The Little Things: Golf teaches many life lessons
By KELLY PRESTON, Special to The Paper
Golf. Many people love it, others despise it.
I grew up with a dad and brother that love the game. However, I married a man that hates it. What’s interesting is that our oldest son has developed a true love for playing golf. He plays for Newnan High School, and I recently had the opportunity to walk alongside him at one of his tournaments.
That day made me appreciate the game of golf like never before.
Hitting a little ball so that it soars into the air, landing as close to the pin as possible, may sound easy whereas it’s nothing but.
Or as Winston Churchill said, “Golf is a game whose aim is to hit a very small ball into an even smaller hole, with weapons singularly ill-designed for the purpose.”
Funny, but true.
Golf takes a lot of practice and skill, yet this “love it or hate it” game can teach us several life lessons. Here are a few:
• Honesty. In the game of golf, you are your own referee and are required to be honest in keeping your own score. P.G. Wodehouse once said, “To find a man’s true character, play golf with him.”
• Stay focused. Remaining focused hole-after-hole, hour-after hour, is important and teaches one how to focus on what matters. Professional golfer Tom Watson said, “Confidence in golf means being able to concentrate on the problem at hand with no outside interference.”
• Embrace quiet. The world we live in is full of noise and distractions, yet the game of golf is typically quiet. Learning to embrace quiet is something many of us could stand to do more of.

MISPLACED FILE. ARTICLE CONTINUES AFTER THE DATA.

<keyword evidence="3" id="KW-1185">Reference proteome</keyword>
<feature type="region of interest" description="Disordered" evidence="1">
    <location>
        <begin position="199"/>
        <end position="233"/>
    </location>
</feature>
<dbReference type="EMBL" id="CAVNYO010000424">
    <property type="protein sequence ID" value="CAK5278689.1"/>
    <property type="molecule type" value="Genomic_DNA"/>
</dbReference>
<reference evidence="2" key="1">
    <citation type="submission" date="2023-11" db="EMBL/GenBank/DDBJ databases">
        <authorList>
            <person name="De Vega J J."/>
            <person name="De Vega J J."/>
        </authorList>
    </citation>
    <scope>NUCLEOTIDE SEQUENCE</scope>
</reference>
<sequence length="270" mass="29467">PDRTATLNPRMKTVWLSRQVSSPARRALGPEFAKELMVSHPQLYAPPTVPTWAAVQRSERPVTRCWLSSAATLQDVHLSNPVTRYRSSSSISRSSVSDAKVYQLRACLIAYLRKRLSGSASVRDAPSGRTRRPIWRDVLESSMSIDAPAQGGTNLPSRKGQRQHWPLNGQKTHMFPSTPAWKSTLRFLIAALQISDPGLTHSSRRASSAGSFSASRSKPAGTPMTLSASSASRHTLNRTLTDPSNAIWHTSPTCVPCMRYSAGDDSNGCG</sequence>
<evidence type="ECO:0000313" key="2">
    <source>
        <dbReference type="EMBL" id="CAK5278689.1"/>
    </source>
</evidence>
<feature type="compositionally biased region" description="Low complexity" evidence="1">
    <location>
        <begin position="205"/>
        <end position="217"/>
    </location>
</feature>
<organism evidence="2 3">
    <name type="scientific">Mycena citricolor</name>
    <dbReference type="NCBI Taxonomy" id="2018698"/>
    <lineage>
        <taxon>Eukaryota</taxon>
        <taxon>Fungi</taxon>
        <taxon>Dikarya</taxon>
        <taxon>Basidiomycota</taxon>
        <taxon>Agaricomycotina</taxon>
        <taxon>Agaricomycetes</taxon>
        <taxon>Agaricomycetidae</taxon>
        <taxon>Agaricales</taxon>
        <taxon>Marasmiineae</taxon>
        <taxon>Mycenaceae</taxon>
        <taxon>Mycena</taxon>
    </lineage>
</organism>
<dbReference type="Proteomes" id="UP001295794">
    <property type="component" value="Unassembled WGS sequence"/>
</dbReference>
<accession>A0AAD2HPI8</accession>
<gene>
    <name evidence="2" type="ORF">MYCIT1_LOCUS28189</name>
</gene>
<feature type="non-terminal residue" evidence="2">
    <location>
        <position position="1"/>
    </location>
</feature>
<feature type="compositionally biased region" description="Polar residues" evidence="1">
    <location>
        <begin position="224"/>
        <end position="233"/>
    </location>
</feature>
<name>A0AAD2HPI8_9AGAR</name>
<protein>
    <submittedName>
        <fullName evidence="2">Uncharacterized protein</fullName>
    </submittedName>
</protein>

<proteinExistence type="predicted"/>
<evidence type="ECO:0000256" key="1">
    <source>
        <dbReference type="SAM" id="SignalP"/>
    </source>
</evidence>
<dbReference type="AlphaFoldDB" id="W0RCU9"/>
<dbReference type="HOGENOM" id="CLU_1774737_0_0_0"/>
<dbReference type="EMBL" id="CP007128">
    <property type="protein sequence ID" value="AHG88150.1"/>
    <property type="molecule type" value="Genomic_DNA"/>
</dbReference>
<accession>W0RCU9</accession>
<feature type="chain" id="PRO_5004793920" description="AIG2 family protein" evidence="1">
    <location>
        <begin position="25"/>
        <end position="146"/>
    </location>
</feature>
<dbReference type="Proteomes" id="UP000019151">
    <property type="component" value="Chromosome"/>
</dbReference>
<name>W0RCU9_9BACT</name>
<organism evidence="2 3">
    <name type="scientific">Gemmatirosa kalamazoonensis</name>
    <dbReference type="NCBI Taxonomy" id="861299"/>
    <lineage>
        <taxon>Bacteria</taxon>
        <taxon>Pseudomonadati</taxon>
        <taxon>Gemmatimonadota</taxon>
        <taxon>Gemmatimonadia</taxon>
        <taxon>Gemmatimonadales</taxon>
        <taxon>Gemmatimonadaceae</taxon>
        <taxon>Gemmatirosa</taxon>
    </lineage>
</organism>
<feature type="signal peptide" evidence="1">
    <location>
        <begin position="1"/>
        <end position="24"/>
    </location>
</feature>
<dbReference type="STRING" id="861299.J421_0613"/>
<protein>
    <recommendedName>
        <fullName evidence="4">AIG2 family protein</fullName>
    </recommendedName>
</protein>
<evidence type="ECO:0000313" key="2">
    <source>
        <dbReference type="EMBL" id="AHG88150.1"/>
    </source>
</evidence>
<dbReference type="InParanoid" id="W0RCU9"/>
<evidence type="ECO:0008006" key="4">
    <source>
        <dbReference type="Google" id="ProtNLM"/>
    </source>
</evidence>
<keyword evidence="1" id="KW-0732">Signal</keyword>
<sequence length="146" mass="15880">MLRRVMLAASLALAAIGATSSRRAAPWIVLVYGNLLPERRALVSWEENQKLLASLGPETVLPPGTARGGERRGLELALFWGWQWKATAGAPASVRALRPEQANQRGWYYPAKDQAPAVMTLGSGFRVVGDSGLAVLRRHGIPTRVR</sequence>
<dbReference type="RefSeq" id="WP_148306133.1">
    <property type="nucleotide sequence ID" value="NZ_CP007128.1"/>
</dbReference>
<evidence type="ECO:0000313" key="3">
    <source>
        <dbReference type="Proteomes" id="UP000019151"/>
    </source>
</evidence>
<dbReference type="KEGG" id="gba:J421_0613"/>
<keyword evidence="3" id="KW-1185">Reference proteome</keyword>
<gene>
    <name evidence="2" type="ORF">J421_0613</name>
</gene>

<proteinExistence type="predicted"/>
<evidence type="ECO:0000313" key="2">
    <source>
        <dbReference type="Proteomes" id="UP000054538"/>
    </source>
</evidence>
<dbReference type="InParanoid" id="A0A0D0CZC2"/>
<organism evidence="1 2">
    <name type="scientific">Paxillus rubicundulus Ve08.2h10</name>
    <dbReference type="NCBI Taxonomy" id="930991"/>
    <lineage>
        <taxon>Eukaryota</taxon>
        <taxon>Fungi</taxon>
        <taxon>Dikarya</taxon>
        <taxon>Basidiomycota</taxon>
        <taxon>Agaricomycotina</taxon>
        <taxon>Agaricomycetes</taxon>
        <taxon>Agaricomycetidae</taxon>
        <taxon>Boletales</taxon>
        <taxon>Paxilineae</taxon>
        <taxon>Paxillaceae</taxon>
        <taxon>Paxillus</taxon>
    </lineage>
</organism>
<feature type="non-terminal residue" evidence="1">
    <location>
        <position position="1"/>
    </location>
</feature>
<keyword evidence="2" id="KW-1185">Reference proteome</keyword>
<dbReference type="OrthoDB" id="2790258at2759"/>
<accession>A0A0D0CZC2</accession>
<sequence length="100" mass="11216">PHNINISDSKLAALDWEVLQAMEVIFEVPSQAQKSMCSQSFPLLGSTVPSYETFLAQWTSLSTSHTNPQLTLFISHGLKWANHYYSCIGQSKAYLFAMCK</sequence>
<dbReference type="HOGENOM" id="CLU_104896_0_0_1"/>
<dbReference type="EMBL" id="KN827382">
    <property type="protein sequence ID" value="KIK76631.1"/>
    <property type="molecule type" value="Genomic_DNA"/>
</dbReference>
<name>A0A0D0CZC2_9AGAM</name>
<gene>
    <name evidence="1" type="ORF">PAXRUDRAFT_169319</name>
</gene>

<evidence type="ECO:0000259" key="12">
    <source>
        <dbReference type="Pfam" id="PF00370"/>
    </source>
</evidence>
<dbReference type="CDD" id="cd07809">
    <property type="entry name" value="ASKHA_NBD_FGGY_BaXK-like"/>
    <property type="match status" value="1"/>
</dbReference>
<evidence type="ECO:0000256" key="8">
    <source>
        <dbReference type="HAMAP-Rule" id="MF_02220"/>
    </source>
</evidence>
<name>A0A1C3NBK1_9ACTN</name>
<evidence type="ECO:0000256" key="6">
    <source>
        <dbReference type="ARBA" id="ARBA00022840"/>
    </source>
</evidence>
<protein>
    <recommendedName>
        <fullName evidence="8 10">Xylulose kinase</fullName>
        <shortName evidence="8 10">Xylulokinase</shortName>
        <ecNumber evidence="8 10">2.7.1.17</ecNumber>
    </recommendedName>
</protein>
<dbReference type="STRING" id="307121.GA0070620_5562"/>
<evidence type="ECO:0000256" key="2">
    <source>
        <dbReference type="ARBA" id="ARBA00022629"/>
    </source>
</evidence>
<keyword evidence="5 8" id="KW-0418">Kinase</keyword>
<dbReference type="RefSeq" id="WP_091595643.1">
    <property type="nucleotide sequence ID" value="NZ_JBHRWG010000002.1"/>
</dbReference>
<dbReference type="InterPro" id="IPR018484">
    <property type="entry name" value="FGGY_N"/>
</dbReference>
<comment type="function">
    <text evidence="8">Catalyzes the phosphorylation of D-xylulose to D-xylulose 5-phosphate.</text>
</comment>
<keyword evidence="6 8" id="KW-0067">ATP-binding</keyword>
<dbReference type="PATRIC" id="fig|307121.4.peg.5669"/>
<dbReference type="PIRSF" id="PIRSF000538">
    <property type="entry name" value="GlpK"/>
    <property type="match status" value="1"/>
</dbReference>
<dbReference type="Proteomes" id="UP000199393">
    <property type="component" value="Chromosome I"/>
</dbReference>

• Patience. The saying, “Patience is a virtue” is definitely true in the game of golf and in life. Or as the Chinese proverb says, “Patience is a bitter plant, but its fruit is sweet.” Developing patience is often a life-long lesson, so why not start working more on it now?
• Keep learning. Like most things in life, the game of golf reminds us that there is always room for improvement and more things to learn. As author John Maxwell says, “Live to learn, and you will really learn to live.”
So whether you hit the links this summer or not, hopefully we can all embrace the life lessons that come from the game of golf.
Kelly Preston is a nurse-turned-stay-at-home-mom to four amazing and energetic children. Though she sometimes forgets to buy toilet paper amidst their busy schedules, Kelly finds time to run RACE for the Orphans, a non-profit focused on supporting adoptive families. She loves Jesus, people, a really good book, and pondering the little things.